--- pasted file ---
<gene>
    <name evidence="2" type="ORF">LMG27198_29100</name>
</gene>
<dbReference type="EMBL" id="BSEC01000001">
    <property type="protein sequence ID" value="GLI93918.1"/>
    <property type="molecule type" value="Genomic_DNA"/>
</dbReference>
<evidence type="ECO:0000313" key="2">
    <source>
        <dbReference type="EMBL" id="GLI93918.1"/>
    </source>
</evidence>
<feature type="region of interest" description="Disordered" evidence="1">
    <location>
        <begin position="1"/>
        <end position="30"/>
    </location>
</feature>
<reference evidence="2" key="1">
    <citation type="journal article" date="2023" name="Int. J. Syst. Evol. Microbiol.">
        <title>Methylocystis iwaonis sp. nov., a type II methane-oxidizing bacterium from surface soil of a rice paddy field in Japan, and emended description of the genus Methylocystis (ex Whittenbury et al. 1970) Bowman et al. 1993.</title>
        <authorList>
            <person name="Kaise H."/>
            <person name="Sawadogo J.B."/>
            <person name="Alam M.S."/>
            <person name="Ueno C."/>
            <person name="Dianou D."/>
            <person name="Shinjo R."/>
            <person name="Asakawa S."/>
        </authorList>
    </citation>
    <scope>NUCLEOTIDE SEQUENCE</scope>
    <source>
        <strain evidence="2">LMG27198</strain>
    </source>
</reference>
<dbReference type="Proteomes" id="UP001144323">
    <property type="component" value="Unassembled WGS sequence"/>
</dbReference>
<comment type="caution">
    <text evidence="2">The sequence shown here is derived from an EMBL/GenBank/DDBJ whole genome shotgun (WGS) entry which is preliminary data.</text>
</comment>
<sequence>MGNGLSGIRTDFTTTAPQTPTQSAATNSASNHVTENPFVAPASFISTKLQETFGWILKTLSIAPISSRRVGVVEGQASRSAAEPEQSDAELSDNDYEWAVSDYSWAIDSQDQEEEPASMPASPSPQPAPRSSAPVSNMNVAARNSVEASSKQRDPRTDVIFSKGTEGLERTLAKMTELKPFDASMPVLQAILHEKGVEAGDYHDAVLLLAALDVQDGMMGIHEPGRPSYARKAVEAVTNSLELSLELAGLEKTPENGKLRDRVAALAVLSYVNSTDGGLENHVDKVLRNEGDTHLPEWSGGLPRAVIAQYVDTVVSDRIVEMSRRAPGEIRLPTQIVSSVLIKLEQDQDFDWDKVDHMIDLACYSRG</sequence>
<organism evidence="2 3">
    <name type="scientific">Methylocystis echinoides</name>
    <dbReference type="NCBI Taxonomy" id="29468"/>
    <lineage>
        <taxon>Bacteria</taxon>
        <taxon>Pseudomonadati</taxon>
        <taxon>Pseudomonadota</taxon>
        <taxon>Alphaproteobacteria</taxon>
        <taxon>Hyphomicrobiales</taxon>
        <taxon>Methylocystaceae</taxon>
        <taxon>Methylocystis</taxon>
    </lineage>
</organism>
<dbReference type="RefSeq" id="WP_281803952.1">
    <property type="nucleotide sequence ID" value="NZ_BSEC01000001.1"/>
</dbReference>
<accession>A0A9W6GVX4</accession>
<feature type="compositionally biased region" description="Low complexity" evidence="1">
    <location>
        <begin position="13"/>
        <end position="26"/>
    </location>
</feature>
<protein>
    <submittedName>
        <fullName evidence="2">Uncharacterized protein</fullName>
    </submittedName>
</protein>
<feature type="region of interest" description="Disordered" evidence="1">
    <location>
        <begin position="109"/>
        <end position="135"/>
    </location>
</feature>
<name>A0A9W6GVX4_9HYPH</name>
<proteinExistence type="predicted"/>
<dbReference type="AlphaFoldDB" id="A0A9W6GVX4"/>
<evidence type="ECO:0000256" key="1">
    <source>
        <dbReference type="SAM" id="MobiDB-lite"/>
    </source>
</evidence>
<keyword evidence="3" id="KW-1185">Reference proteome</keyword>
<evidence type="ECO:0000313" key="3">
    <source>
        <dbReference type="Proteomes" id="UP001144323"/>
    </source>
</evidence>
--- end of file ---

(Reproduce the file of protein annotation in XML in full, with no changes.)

<gene>
    <name evidence="2" type="ORF">LMG27198_29100</name>
</gene>
<dbReference type="EMBL" id="BSEC01000001">
    <property type="protein sequence ID" value="GLI93918.1"/>
    <property type="molecule type" value="Genomic_DNA"/>
</dbReference>
<evidence type="ECO:0000313" key="2">
    <source>
        <dbReference type="EMBL" id="GLI93918.1"/>
    </source>
</evidence>
<feature type="region of interest" description="Disordered" evidence="1">
    <location>
        <begin position="1"/>
        <end position="30"/>
    </location>
</feature>
<reference evidence="2" key="1">
    <citation type="journal article" date="2023" name="Int. J. Syst. Evol. Microbiol.">
        <title>Methylocystis iwaonis sp. nov., a type II methane-oxidizing bacterium from surface soil of a rice paddy field in Japan, and emended description of the genus Methylocystis (ex Whittenbury et al. 1970) Bowman et al. 1993.</title>
        <authorList>
            <person name="Kaise H."/>
            <person name="Sawadogo J.B."/>
            <person name="Alam M.S."/>
            <person name="Ueno C."/>
            <person name="Dianou D."/>
            <person name="Shinjo R."/>
            <person name="Asakawa S."/>
        </authorList>
    </citation>
    <scope>NUCLEOTIDE SEQUENCE</scope>
    <source>
        <strain evidence="2">LMG27198</strain>
    </source>
</reference>
<dbReference type="Proteomes" id="UP001144323">
    <property type="component" value="Unassembled WGS sequence"/>
</dbReference>
<comment type="caution">
    <text evidence="2">The sequence shown here is derived from an EMBL/GenBank/DDBJ whole genome shotgun (WGS) entry which is preliminary data.</text>
</comment>
<sequence>MGNGLSGIRTDFTTTAPQTPTQSAATNSASNHVTENPFVAPASFISTKLQETFGWILKTLSIAPISSRRVGVVEGQASRSAAEPEQSDAELSDNDYEWAVSDYSWAIDSQDQEEEPASMPASPSPQPAPRSSAPVSNMNVAARNSVEASSKQRDPRTDVIFSKGTEGLERTLAKMTELKPFDASMPVLQAILHEKGVEAGDYHDAVLLLAALDVQDGMMGIHEPGRPSYARKAVEAVTNSLELSLELAGLEKTPENGKLRDRVAALAVLSYVNSTDGGLENHVDKVLRNEGDTHLPEWSGGLPRAVIAQYVDTVVSDRIVEMSRRAPGEIRLPTQIVSSVLIKLEQDQDFDWDKVDHMIDLACYSRG</sequence>
<organism evidence="2 3">
    <name type="scientific">Methylocystis echinoides</name>
    <dbReference type="NCBI Taxonomy" id="29468"/>
    <lineage>
        <taxon>Bacteria</taxon>
        <taxon>Pseudomonadati</taxon>
        <taxon>Pseudomonadota</taxon>
        <taxon>Alphaproteobacteria</taxon>
        <taxon>Hyphomicrobiales</taxon>
        <taxon>Methylocystaceae</taxon>
        <taxon>Methylocystis</taxon>
    </lineage>
</organism>
<dbReference type="RefSeq" id="WP_281803952.1">
    <property type="nucleotide sequence ID" value="NZ_BSEC01000001.1"/>
</dbReference>
<accession>A0A9W6GVX4</accession>
<feature type="compositionally biased region" description="Low complexity" evidence="1">
    <location>
        <begin position="13"/>
        <end position="26"/>
    </location>
</feature>
<protein>
    <submittedName>
        <fullName evidence="2">Uncharacterized protein</fullName>
    </submittedName>
</protein>
<feature type="region of interest" description="Disordered" evidence="1">
    <location>
        <begin position="109"/>
        <end position="135"/>
    </location>
</feature>
<name>A0A9W6GVX4_9HYPH</name>
<proteinExistence type="predicted"/>
<dbReference type="AlphaFoldDB" id="A0A9W6GVX4"/>
<evidence type="ECO:0000256" key="1">
    <source>
        <dbReference type="SAM" id="MobiDB-lite"/>
    </source>
</evidence>
<keyword evidence="3" id="KW-1185">Reference proteome</keyword>
<evidence type="ECO:0000313" key="3">
    <source>
        <dbReference type="Proteomes" id="UP001144323"/>
    </source>
</evidence>